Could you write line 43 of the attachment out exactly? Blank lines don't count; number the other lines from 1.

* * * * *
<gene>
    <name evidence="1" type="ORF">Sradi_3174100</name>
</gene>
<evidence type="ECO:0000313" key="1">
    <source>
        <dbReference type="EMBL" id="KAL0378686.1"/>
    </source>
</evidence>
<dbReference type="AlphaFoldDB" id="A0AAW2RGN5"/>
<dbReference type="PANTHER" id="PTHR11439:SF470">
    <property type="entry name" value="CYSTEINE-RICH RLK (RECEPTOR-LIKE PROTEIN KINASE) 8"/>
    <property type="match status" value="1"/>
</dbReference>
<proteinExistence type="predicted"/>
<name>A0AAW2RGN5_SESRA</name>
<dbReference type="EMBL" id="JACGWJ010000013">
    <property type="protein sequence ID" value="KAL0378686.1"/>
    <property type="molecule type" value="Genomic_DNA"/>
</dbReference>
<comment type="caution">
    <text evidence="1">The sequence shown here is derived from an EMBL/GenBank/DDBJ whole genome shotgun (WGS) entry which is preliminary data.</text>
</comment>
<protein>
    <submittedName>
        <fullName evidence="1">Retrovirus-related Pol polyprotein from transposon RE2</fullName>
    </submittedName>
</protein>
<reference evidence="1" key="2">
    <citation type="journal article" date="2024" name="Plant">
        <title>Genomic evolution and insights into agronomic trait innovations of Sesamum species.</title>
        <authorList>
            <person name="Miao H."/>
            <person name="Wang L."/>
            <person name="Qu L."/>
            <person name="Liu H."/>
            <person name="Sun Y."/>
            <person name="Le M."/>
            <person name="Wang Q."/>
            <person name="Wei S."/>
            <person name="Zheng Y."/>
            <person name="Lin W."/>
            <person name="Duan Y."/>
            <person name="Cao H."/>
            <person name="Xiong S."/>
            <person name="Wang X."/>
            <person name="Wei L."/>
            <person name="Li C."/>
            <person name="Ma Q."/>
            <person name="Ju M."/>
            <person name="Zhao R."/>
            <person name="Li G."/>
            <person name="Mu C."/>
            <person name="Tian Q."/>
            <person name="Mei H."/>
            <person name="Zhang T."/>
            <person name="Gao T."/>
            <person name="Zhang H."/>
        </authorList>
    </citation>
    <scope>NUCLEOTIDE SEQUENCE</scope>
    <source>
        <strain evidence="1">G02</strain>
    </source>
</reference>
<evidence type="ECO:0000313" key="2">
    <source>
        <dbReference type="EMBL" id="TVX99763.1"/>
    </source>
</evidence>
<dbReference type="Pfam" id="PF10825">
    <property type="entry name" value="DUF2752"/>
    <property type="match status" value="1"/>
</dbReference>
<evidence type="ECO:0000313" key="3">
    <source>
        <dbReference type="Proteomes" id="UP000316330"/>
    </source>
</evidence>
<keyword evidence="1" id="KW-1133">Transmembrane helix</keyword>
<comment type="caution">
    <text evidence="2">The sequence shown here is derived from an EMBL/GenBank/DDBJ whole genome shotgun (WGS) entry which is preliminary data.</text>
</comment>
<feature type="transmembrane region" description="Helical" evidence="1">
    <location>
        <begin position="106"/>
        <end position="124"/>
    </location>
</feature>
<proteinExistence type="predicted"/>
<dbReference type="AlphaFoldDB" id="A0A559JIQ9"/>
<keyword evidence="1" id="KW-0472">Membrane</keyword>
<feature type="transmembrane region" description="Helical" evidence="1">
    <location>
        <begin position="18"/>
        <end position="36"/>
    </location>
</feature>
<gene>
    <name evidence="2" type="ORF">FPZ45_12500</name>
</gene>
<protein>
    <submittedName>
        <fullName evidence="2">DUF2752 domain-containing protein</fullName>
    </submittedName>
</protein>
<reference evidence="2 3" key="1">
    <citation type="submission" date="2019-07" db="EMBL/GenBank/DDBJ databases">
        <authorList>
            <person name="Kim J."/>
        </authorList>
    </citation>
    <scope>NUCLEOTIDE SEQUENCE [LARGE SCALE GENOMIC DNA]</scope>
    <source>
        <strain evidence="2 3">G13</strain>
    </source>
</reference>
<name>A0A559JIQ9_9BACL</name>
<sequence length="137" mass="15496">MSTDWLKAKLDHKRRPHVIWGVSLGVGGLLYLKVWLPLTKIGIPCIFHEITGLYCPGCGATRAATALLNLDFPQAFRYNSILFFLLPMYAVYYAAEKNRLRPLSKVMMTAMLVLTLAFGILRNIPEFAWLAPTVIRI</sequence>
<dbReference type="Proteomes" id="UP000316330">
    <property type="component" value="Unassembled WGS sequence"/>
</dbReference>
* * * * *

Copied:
            <person name="Cao H."/>